The New York Times today ran an article about the famous Encyclopaedia Britanica (EB) going out of print after 244 years.
The realities of 21st century information production and consumption made the offline multi-volume editions quaint and immediately out of date.
Also, Wikipedia, the eleven year old upstart in the encyclopaedia business made it necessary for EB to make some tough choices.
EB fed a fire of knowledge
Encyclopaedia Britannica evokes very fond memories for me. As a kid my mother made it her business to make sure that we had an edition in the house. For her it meant that she was doing everything she could to provide a good education for her children; for me it was a way to feed a fire of learning that I had burning within me, a fire that I realize now not everyone had and I was lucky to have.
I remember how almost in awe I was at the information contained in those tomes and how my respect for the knowledge and the way it was presented reflected in the way that I handled the books and turned the pages. It was the closest I’ve ever been to the experience religious people must have when they handle their sacred texts.
But now it’s gone.
Information changes too fast to invest in an edition that simply can’t be updated frequently enough to keep up. Plus, who goes somewhere to get information nowadays?
But there are better ways to feed that fire today
Today, you simple google it or go directly to Wikipedia, which tends to come up in the top five search results when you’re looking for basic information anyway.
Another sign that the old model of education isn’t relevant anymore
More importantly, the end of EB’s printed edition represents another nail in the coffin for what I call the old model of education, where information was nicely packaged and sealed as an end product. Yes the citations and sources were there, but the way they were presented didn’t encourage further exploration.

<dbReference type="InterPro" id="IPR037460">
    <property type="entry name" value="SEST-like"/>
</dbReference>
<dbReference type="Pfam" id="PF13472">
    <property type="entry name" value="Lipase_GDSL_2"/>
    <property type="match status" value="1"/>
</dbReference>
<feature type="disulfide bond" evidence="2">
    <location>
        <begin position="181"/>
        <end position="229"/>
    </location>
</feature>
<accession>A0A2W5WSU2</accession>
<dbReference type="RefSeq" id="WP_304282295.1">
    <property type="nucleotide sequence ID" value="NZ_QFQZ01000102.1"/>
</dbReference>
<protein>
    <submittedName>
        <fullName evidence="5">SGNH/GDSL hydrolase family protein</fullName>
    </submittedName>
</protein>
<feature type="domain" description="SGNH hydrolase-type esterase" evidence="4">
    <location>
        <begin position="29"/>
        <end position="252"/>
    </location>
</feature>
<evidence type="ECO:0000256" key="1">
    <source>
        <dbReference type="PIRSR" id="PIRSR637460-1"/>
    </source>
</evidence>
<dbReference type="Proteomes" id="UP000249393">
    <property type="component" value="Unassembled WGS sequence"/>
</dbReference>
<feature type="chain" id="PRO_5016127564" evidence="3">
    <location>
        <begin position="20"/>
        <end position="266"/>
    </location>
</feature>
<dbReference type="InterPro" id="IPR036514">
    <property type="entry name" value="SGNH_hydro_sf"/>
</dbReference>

The new model of education is
Our kids are now encouraged to explore by following links embedded within the information that’s being presented; they are encouraged to go down the rabbit-hole of information and see where it leads them, even God-Forbid to information that contradicts the facts of the original article.
The new model facilitates exploration and interaction with knowledge and information.
Seth Godin does a nice job of pointing out how this works by demonstrating the stark contrast with how information is presented on EB vs. Wikipedia. Using a search for Rick Santorum on both EB and Wikipedia you are struck by how extensive the Wikipedia article is compared to EB and how many links are embedded in the Wikipedia article vs. EB.
But access to the rabbit hole is not enough
Yet I’m reminded that not every kid will seek to explore the rabbit hole.
Having the twenty-something EB volumes on our shelves at home wasn’t enough to have everyone open them, and having the means to explore the never-ending rabbit hole of knowledge also doesn’t mean that your child will.
For that they need to have that fire burning within them, a fire that might be ignited by curious happenstance, or by parents and teachers working together to provide the experiences and help the child make the connections s/he needs to start that fire.